South front of Yester House
|Location||Gifford, East Lothian, Scotland|
|Built for||Marquess of Tweeddale|
|Architect||James Smith, William Adam|
|Designated||5 February 1971|
Work of Art |
Yester House is an early 18th-century mansion near Gifford in East Lothian, Scotland. It was the home of the Hay family, later Marquesses of Tweeddale, from the 15th century until the late 1960s. Construction of the present house began in 1699, and continued well into the 18th century in a series of building phases. It is now protected as a category A listed building, and the grounds of the house are included in the Inventory of Gardens and Designed Landscapes in Scotland, the national listing of significant gardens.
The lands of Yester were granted to Hugo de Giffard, a Norman, in the 12th century. Yester Castle, around 1 mile (1.6 km) south-east of the present house, was built by the Giffords in the later 13th century.
The heiress of the Giffords married into the Hay family, who were raised to the peerage in 1488 as Lord Hay of Yester. In 1646 the 8th Lord Hay was created Earl of Tweeddale, and considered the building of a new house at Yester. The 1st Earl acquired his title for his support of Charles I, but later served in two Commonwealth Parliaments. His son, the 2nd Earl of Tweeddale, was appointed to the Privy Council of Scotland after the Restoration. He began improvements to the estate, including the planting of over 6,000 acres (2,400 ha) of woodland. It was around this time that the medieval village of Yester was moved to its current location at Gifford. The Earl consulted Sir William Bruce in 1670, with a view to commissioning a new house, although nothing was done at this time. Formal gardens were established and parkland laid out through the 1680s and 1690s.
For his support of William of Orange, the 2nd Earl was appointed Lord Chancellor of Scotland in 1692 and 1st Marquess of Tweeddale in 1694. John Hay, 2nd Marquess of Tweeddale, who inherited the estate in 1697, appointed James Smith and Alexander McGill to begin work on a new house in 1697. The 2nd Marquess supported the Acts of Union and served at Westminster as a representative peer. When he died in 1713 the building work was still underway; the main house was complete by 1715, when the 3rd Marquess died.
John Hay, 4th Marquess of Tweeddale, also served as a representative peer from 1722. The interior of the house was complete by 1728, but in 1729 the 4th Marquess appointed William Adam to make alterations to the roof and main façade, and in the mid-1730s to the interiors. William was succeeded as architect at Yester by his sons Robert and John, who carried out alterations inside in 1761, and another redesign of the façade in the 1780s, as well as redesigning the gardens in an informal style in the 1760s. The house was altered in the 1830s, with the entrance moved to the west front, and was modernised at the end of the 19th century by Robert Rowand Anderson for the 11th Marquess.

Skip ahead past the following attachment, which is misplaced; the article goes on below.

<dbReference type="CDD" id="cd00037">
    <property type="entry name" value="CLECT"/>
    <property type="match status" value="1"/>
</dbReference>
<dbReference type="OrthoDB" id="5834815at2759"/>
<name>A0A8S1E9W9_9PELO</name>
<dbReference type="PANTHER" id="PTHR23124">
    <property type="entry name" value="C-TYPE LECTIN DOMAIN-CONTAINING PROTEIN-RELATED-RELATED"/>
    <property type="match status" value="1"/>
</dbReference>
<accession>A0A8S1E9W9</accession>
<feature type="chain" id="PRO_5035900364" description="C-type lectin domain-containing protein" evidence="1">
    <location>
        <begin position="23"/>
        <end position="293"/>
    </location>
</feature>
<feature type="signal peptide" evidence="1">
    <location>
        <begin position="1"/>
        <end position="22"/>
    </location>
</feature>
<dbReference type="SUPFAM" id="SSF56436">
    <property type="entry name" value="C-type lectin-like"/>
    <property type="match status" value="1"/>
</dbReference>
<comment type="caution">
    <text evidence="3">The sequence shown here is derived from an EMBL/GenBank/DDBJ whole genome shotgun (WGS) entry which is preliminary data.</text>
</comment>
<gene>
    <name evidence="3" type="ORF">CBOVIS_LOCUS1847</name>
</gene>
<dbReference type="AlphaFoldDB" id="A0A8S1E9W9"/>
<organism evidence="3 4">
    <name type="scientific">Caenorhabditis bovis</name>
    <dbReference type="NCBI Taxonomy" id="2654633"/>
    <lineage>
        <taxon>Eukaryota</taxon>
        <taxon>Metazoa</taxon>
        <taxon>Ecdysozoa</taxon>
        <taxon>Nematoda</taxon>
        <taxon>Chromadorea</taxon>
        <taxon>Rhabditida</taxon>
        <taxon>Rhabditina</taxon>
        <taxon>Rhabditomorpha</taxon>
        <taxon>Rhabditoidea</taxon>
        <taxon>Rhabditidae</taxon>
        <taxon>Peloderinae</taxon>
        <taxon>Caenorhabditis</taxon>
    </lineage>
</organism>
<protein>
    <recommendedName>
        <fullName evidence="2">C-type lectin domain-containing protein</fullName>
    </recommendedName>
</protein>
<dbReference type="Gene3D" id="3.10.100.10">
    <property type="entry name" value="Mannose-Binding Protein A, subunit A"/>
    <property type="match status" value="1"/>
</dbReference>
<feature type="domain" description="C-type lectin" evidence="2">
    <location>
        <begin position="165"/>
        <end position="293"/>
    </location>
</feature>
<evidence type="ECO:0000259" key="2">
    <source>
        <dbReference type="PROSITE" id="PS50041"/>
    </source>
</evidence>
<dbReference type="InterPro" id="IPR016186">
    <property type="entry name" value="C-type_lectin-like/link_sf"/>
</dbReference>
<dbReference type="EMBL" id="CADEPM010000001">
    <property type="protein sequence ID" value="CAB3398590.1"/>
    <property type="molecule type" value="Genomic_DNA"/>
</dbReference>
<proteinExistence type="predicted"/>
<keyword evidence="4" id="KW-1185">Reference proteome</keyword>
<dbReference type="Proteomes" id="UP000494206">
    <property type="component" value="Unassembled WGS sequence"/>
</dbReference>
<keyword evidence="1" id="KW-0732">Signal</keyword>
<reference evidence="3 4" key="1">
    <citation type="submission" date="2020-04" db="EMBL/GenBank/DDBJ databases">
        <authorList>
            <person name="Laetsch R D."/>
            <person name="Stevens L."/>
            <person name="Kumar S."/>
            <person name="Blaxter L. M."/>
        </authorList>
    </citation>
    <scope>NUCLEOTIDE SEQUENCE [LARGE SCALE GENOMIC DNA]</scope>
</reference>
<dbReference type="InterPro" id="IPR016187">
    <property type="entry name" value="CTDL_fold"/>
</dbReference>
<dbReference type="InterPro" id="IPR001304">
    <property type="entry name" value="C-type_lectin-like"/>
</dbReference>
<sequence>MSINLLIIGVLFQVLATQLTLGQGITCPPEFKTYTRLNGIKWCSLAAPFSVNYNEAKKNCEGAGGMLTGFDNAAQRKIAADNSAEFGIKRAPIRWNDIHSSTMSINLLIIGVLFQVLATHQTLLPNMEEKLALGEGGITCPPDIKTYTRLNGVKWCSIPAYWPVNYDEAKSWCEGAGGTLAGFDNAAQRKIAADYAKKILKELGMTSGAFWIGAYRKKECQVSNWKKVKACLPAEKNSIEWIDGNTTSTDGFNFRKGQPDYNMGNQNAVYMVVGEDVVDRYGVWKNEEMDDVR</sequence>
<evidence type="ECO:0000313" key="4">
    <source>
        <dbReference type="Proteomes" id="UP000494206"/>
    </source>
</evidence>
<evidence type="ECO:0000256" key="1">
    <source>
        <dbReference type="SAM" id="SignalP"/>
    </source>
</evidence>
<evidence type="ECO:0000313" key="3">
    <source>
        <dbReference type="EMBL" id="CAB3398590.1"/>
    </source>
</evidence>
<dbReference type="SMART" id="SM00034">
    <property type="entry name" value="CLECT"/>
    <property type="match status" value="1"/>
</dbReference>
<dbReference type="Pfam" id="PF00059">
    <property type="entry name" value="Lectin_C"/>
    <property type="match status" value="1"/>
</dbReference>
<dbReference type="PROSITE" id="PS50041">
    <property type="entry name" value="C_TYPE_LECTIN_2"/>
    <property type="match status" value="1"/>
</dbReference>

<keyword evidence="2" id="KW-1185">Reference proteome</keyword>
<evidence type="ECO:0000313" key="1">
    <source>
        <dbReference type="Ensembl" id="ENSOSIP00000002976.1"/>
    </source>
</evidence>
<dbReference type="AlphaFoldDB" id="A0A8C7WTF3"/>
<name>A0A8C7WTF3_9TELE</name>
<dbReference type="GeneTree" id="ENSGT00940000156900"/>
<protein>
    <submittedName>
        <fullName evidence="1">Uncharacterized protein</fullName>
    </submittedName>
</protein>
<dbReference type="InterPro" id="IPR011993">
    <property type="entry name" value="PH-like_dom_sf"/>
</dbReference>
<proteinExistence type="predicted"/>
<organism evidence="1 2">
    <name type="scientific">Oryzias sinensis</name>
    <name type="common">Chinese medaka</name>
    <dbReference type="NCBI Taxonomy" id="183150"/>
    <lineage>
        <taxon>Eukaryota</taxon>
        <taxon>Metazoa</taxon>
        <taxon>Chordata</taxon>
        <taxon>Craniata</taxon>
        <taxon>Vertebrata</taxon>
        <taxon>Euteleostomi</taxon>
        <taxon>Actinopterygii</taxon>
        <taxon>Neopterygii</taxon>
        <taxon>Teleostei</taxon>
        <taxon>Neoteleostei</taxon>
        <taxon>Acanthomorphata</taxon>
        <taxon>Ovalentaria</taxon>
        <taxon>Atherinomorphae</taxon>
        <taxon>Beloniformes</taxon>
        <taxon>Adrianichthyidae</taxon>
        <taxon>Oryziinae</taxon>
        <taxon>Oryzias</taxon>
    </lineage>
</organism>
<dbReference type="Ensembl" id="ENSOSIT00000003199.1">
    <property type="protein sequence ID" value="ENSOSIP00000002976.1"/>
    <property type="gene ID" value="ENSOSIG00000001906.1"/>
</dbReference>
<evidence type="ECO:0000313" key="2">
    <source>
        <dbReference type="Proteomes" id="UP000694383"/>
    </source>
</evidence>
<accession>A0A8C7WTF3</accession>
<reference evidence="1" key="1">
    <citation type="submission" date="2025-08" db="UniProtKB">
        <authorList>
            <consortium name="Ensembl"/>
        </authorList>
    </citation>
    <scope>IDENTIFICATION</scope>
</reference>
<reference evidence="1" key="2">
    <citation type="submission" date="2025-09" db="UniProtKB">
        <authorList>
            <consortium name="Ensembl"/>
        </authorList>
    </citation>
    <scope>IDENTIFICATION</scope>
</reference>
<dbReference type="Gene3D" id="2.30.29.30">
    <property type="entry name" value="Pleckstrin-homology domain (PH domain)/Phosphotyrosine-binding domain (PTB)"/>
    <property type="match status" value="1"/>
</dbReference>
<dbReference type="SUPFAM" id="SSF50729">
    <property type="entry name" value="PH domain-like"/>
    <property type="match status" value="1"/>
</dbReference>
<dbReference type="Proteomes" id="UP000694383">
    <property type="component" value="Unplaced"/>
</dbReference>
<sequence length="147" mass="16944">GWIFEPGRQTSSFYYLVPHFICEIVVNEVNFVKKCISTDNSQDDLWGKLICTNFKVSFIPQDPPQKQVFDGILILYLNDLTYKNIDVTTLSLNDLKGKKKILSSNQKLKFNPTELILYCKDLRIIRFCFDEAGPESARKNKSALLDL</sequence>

The estate was sold in the late 1960s after the death of William Hay, 11th Marquess of Tweeddale, in 1967, to two antiques dealers. In 1972 it was bought by the Italian-American composer Gian Carlo Menotti because of the acoustics of the ballroom. After Menotti's death, the house was marketed by his family with a price of between £12 million and £15 million. According to the sales particulars the house has a gross internal area of 3,213 square metres (34,580 sq ft). In September 2010 the guide price was reduced to £8 million, with the exclusion of 120 hectares (300 acres) of woodlands from the sale. In 2015 the estate was sold to Nicola and Gareth Wood, son of Sir Ian Wood.
- "Yester House: Listed Building Report". Historic Scotland.
- "Yester House". Inventory of Gardens and Designed Landscapes in Scotland. Historic Scotland.
- "Yester House: Site History". An Inventory of Gardens and Designed Landscapes in Scotland. Historic Scotland.
- "Scotland's Yester House on market for £15 million". The Daily Telegraph. 12 August 2008.
- "Yester House, Gifford, Haddington, EH41 4JF". Knight Frank. Retrieved 2 March 2011.
- "Going, going ... asking price for nation's dearest house is halved". The Herald. 28 September 2010.
- Clan Hay website, news, 11 February 2015